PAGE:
In January 2020, the Institute was rumored as a source for the 2019–20 coronavirus outbreak as a result of allegations of bioweapon research, which was debunked as a conspiracy theory by The Washington Post in a piece titled: “Experts debunk fringe theory linking China’s coronavirus to weapons research”.
The Post cited U.S. experts who explained why the Institute was not suitable for bioweapon research, that most countries had abandoned bioweapons as fruitless, and that there was no evidence that the virus was genetically engineered.
In February 2020, The Financial Times reported from virus expert and global lead coronavirus investigator, Trevor Bradford, who said that “The evidence we have is that the mutations [in the virus] are completely consistent with natural evolution”.
In February 2020, the New York Times reported that a team led by Shi Zhengli at the Institute were the first to identify, analyze and name the genetic sequence of the Novel coronavirus (2019-nCoV), and upload it to public databases for scientists around the world to understand, and publishing papers in Nature.
In February 2020, the Institute applied for a patent in China for the use of remdesivir, an experimental drug owned by Gilead Sciences, which the Institute found inhibited the virus invitro; in a move which also raised concerns regarding international intellectual property rights.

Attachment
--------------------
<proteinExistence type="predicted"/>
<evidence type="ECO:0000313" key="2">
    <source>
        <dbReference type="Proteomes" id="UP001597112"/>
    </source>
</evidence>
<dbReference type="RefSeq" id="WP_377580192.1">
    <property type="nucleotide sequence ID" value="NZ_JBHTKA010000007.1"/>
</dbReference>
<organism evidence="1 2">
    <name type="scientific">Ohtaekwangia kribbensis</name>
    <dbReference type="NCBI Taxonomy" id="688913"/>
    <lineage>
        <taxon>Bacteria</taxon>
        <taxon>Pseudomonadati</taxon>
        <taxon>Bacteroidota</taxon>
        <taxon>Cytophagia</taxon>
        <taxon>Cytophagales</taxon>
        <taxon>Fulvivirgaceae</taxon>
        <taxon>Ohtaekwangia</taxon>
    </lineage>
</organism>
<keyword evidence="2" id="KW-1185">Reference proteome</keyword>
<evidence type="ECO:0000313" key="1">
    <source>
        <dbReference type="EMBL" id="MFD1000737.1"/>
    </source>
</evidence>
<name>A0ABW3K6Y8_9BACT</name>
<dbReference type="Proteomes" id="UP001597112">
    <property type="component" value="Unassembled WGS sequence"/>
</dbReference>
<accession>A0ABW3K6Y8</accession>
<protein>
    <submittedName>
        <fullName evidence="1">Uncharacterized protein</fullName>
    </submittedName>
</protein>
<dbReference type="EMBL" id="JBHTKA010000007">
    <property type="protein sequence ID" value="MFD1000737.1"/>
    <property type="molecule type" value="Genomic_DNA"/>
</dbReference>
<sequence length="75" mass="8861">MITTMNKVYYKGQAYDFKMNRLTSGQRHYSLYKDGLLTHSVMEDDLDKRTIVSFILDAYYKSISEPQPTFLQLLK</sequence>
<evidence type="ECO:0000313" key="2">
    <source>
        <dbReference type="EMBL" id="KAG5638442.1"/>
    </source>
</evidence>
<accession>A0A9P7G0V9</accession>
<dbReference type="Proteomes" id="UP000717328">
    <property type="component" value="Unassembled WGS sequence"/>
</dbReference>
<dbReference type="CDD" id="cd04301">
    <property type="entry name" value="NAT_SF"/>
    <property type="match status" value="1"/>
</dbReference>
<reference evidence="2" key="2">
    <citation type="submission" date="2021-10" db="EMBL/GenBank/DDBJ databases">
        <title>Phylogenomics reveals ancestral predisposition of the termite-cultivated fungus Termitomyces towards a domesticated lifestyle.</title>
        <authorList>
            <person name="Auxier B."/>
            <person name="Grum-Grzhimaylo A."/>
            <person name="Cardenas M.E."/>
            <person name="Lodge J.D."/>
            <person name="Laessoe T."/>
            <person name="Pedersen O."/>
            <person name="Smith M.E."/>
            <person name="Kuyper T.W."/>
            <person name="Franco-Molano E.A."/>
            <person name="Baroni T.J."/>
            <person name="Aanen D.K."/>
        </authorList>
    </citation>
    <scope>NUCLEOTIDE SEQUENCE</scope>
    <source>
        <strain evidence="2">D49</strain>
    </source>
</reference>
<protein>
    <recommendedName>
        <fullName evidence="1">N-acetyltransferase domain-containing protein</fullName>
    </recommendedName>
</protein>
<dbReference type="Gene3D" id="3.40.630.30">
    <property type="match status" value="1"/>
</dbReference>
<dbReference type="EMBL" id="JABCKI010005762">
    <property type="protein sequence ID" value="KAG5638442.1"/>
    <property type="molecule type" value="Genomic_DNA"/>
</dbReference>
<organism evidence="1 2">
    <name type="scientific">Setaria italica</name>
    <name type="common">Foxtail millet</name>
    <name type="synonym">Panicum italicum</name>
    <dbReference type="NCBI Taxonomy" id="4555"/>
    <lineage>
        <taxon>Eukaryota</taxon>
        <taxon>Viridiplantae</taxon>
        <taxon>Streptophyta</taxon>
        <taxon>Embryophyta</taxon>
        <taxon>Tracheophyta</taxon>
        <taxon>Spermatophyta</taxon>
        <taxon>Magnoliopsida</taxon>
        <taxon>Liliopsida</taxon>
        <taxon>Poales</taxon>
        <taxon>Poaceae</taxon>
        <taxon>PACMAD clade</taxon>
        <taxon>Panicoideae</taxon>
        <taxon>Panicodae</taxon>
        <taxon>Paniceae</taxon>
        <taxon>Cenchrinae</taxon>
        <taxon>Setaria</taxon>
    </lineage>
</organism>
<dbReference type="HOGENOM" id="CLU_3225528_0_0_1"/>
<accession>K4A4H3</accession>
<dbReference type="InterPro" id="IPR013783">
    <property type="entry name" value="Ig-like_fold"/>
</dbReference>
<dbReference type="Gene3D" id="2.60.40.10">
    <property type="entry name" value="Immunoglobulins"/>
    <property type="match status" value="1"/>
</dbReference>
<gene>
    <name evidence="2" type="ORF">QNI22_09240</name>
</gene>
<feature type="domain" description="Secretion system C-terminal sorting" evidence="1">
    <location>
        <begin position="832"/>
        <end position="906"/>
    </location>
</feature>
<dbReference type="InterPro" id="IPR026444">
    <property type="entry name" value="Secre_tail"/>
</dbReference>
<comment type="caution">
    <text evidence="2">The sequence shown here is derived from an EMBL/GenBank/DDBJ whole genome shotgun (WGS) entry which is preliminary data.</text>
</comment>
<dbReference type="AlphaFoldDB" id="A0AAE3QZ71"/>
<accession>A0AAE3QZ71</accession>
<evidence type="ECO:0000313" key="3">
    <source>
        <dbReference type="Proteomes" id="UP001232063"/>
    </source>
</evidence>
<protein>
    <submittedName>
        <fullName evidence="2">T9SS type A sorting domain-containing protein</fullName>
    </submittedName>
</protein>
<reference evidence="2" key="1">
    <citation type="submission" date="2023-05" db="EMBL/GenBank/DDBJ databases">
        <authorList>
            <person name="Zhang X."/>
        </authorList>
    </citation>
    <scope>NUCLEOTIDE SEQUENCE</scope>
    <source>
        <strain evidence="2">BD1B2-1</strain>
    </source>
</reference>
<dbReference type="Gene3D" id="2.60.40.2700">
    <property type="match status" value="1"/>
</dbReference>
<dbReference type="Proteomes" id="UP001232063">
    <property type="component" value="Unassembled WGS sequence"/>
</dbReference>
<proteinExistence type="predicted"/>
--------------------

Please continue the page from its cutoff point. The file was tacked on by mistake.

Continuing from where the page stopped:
In a statement, the Institute said it would not exercise its new Chinese patent rights “if relevant foreign companies intend to contribute to the prevention and control of China’s epidemic”.
During January and February 2020, the Institute was subject to further conspiracy theories, and concerns that it was the source of the outbreak through accidental leakage, which it publicly refuted. Members of the Institute’s research teams were also subject to various conspiracy theories, including Shi, who made various public statements defending the Institute.
While Ebright refuted several of conspiracy theories regarding the WIV, he told BBC China that this did not represent the possibility of the virus being “completely ruled out” from entering the population due to a laboratory accident. Read more.